Although it is perfectly possible to visit and survive in Japan without learning the language, it definitely makes life a lot easier when you know some basic vocabulary. It can build bridges between you and the people you meet, and make requests and actions, which you may take for granted back home where there is no language barrier, significantly easier. Before you go to Japan, it is not a bad idea to pick up some simple words or at least write them down so you can explain yourself when you are lost or need help.
There is no doubt that you are highly likely to use the train while you are in Japan. Many large cities have a subway and local train service, and the most common way to travel between towns and cities is by rail. Most of Japan’s trains and train stations have basic English translations for key areas and important information, and virtually all station and railway line names are romanized. You can even see Korean and Chinese at most of the stations now, especially in the greater Tokyo area. But the moment you step into a train station, you may realize that a majority of what you will see and hear is still in Japanese, and to a foreigner that speaks little or none of the language, this may seem a little daunting.
It is pretty likely that at least one Japanese civilian will be willing to help you out in dealing with any confusing situation, but wouldn’t it be great to understand the basics? It could potentially save you a lot of trouble and give you more time to enjoy the experience of riding a train in Japan.
Here are some important words you will see and hear on trains and at train stations, as well as sentences in which the vocabulary is used. The below table provides the “romaji” (romanized) reading of the word, the Japanese text, and the meaning in English. Write them down, bookmark this page or, if you are feeling like studying, try to memorize them.
|Romanized Japanese||Japanese text||English meaning|
|Kakuekiteisha||各駅停車||Train that stops at all stations (local)|
|Kaisoku||快速||Train that stops on selected stations only (rapid)|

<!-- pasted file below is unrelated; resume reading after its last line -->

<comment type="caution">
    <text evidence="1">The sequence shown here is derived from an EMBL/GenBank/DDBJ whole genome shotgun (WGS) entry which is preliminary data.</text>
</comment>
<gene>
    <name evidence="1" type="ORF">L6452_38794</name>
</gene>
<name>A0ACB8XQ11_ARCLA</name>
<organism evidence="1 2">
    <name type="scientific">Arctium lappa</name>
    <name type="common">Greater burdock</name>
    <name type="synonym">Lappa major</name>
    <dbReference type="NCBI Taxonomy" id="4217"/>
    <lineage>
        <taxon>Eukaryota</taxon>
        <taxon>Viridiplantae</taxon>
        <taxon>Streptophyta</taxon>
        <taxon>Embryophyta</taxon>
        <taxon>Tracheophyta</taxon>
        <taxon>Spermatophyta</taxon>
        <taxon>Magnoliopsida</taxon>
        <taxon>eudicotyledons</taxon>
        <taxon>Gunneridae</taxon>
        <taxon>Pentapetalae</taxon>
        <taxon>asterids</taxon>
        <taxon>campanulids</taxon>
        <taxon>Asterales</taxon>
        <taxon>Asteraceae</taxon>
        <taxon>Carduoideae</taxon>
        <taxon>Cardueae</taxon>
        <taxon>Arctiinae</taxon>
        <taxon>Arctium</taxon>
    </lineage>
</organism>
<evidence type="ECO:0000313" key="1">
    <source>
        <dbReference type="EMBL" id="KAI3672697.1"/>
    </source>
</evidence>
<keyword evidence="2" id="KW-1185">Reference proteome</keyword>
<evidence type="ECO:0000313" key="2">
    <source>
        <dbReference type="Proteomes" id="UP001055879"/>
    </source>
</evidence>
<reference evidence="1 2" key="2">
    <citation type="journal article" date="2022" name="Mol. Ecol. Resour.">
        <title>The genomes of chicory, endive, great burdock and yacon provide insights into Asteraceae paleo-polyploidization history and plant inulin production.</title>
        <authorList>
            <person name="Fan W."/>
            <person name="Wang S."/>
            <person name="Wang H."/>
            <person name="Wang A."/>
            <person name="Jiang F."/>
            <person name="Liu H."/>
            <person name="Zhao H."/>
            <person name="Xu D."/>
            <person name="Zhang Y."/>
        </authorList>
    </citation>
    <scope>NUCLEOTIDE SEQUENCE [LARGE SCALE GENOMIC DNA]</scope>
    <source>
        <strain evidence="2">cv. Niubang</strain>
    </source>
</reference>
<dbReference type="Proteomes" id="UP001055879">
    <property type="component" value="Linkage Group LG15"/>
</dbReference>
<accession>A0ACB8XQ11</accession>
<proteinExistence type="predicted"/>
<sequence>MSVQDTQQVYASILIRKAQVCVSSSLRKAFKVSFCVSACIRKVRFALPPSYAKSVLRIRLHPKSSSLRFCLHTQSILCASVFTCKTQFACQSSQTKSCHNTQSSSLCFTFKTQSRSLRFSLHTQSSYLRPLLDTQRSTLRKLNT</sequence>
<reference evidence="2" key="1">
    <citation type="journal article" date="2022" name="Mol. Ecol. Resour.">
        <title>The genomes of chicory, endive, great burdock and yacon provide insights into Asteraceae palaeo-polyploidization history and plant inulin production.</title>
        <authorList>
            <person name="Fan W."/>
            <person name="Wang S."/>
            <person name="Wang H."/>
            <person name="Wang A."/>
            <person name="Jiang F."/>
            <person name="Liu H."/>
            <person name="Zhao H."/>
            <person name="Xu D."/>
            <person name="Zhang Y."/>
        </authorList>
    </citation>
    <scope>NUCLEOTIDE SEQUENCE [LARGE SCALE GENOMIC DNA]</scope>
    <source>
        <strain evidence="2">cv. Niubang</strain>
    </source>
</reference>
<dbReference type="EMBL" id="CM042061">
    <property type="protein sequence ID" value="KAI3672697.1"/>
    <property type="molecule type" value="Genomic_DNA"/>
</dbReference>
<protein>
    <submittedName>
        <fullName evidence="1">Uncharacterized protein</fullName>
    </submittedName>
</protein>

|Kakekomi||かけこみ||Rush or last-minute|
|Gochuui||ご注意||“Please note…” or “Please pay attention to…”|
|Goannai||ご案内||Information or guide|
If you do not speak Japanese at all, then do not worry too much about learning all of the letters. However, writing down the symbols you see in the above table might help in recognizing key vocabulary while you are there. It might also be easier to show someone the written down word if you feel shy about trying to pronounce it.
Now that you know some basic vocabulary, let’s see how it is used in real life.
- When a train is approaching, stations usually display ｢電車がまいります」(“Densha ga mairimasu”) or ｢電車がきます」 (“Densha ga kimasu”). This means “the train is coming”. The only difference is the use of “mairimasu”, which the more formal word for “coming” or “approaching”.
- When a train is about to arrive, voice announcements are usually stated in this manner: 「まもなく、一番線に東京方面行きがまいります。 危ないですから黄色い線までお下がりください」 (“Mamonaku ichiban sen ni, Tokyo yuki ga mairimasu. Abunai desu kara kiiroi sen made osagari kudasai”). The first sentence means that in a short while, a Tokyo-bound train will arrive at platform (line) one. The second sentence tells passengers to wait behind the yellow line as it is dangerous to stand near the edge. Note that the 線(sen) in the first and second sentences are different – the first one refers to a platform while the second refers to a certain yellow line on the platform.